New Idone cookbook brings flavor of Caribbean to North America

July 12, 1992|By Gerald Etter | Gerald Etter,Knight-Ridder News Service

Cookbook author and food pioneer Christopher Idone brings his flavorful writing style and unique culinary insights to "Cooking Caribe" (Clarkson Potter, $25), treating us to a cuisine as colorful as Joseph's coat.

Through historical anecdotes and more than 150 recipes, Mr. Idone traces Caribbean cooking from its origins with the Arawak Indians of South America to its contemporary influences on metropolitan American foods.

Mr. Idone, who spent more than two decades traveling the Caribbean basin, joined forces with Trinidadian food expert Helen McEachrane, who helped adapt the recipes to the American kitchen while ensuring that their true flavors remained intact.

His island experiences are recalled with vivid detail. Typical is his description of an early morning walk he took in the '70s to a local market just outside the Haitian capital of Port-au-Prince:

"The profusion of smells and scents erupting in the air, the cacophony of noise and the brio of vendors and shoppers, the riot of colors popping out of shade and into dazzling sunlight -- it was all stunning, like being hit by a tree in a hurricane."

Mr. Idone does a great job capturing the color and spice of island eating, from its full-flavored finger foods to hearty stews and sun-splashed desserts. He also includes notes to familiarize the reader with island food terms.

Each chapter begins with a narrative that sets the stage for the dishes to come. Most of the recipes also include pertinent background information.

The recipes represent each major Caribbean island, including Barbados, Cuba, Guadeloupe, Haiti, Jamaica and Trinidad. Colorful illustrations of local scenes by artist Paula Munck complement the book.

Recipes are easy to follow and well-detailed. Here are some recipes from the book:

The entire Caribbean basin uses all sorts of vegetables to make fritters. The one that follows is is a French island favorite.

Eggplant fritters

Makes 4 to 6 servings.

2 medium eggplants, about 1 1/2 pounds

salt

1 egg

2 tablespoons milk

1 tablespoon finely chopped parsley

freshly ground black pepper

1 cup all-purpose flour

1 teaspoon baking powder

vegetable oil for frying

sauce Chien (recipe follows)

Peel the eggplants and cut into 1-inch cubes. Salt the cubes liberally and drain in a colander for 30 minutes. In a large pot of boiling water, cook the eggplant cubes for 10 to 15 minutes, or until tender. Drain and cool.

Place the eggplant in a food processor and pulse until pureed. Place the puree into a large bowl and whisk in the egg, milk, parsley and pepper to taste. Sift the flour and baking powder into the mixture and blend; reserve.

In a deep-fryer, heat the oil to 375 degrees. Drop the mixture by tablespoonfuls into the oil and fry until golden. Remove the fritters with a slotted spoon and drain on paper towels. Continue frying in small batches until all the fritters are cooked. Serve hot with sauce Chien, or commercial hot sauce.

On Martinique and Guadeloupe, sauce Chien is as standard as a bottle of ketchup is in America. It can be used as a dip for fritters or as an accompaniment to grilled fish and meat dishes.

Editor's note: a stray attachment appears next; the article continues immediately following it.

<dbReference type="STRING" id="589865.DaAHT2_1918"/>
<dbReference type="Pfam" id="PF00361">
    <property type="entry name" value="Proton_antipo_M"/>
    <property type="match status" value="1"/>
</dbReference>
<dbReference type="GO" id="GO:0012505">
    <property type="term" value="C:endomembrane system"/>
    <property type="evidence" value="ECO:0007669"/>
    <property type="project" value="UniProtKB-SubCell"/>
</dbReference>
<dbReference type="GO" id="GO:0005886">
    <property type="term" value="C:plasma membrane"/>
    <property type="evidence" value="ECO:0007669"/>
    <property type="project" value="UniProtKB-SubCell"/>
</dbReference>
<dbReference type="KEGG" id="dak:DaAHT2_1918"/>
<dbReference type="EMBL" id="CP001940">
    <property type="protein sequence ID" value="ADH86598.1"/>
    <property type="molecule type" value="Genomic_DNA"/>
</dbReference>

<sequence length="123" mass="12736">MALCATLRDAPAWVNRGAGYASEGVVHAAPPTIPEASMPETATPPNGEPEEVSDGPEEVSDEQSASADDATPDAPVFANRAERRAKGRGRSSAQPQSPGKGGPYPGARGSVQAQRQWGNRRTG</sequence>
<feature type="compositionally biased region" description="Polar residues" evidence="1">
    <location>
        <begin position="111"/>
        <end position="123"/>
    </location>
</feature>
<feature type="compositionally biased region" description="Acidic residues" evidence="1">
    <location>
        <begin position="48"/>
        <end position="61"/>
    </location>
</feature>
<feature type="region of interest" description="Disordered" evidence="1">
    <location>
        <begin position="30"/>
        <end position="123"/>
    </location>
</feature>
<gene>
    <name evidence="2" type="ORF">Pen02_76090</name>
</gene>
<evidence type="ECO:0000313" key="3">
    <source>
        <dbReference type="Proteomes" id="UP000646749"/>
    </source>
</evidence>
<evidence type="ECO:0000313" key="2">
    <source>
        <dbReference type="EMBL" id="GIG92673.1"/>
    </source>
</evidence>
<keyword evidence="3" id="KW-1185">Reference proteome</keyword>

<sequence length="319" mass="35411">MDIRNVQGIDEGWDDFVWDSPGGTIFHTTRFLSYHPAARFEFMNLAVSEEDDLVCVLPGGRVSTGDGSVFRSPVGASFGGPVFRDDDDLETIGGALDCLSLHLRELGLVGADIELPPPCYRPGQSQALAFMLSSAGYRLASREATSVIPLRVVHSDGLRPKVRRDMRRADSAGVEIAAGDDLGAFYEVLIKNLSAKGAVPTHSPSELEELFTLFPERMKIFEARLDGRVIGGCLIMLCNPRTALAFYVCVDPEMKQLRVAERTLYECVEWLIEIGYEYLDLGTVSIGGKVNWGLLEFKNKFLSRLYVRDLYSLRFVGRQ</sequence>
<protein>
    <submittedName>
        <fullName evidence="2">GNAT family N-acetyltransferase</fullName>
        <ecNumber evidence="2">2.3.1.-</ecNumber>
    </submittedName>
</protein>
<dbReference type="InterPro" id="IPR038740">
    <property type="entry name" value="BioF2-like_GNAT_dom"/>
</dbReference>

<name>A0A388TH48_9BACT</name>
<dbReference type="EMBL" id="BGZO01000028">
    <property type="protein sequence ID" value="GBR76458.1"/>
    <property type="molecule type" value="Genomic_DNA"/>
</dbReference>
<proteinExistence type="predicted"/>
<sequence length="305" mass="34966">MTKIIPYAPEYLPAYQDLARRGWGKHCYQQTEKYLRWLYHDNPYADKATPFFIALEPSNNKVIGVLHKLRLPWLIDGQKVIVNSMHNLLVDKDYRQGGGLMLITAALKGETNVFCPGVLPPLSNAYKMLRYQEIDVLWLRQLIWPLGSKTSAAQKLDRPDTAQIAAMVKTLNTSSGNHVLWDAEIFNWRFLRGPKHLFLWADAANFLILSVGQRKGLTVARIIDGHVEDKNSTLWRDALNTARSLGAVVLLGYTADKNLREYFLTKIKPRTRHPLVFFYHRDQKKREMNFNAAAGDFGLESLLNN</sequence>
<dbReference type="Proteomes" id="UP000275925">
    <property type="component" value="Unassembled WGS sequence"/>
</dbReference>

Sauce Chien

Makes approximately 1 1/2 cups.

1 small onion, finely chopped

6 scallions, finely chopped, including some of the green

1/2 fresh chili pepper, cored, seeded and finely chopped

1 garlic clove, minced

pinch of ground thyme

1 tablespoon finely chopped fresh parsley

salt and freshly ground black pepper to taste

1 cup boiling water

juice of 1 lime

2 tablespoons peanut oil

Combine the onion, scallions, chili pepper, garlic, thyme, parsley, and salt and pepper in a large bowl. Add the boiling water and mix. Set aside until cool.

Stir in the lime juice and peanut oil. Taste. Add more lime juice or oil as desired. Store in a sealed container and refrigerate. Sauce will keep for about one week.

*

Caribbean meat salad

Makes 4 servings.

2 heads bibb lettuce, washed and dried

about 2 pounds cold boiled or roasted beef, trimmed and cubed

2 cups fresh pineapple, cut into small cubes

2 oranges, peeled, membrane removed and cut into sections

1 lime, peeled, membrane removed and cut into sections

2 tablespoons chopped fresh coriander

1/4 cup extra-virgin olive oil

salt and freshly ground black pepper to taste

Mound the lettuce on four large salad plates. Arrange the meat, pineapple, orange and lime sections and their juice on top. Sprinkle each plate with some of the coriander. Sprinkle on the olive oil and season generously with salt and pepper.

Combining grilled chicken or meats with grilled fresh fruits is a time-honored practice of Haitian cooks. Marinating the chicken with three kinds of citrus juices adds a subtle piquancy to the dish.

Grilled chicken with mangoes and bananas

Makes 6 servings.

7 pounds cut-up chicken, for grilling

1/2 cup fresh orange juice

1/4 cup fresh lime juice

1/4 cup fresh lemon juice

1/2 cup dark rum

1 garlic clove, chopped

2 tablespoons raw cane sugar or light brown sugar

1 medium red or green bell pepper, seeded, deveined and chopped

1 medium sweet red onion, thinly sliced

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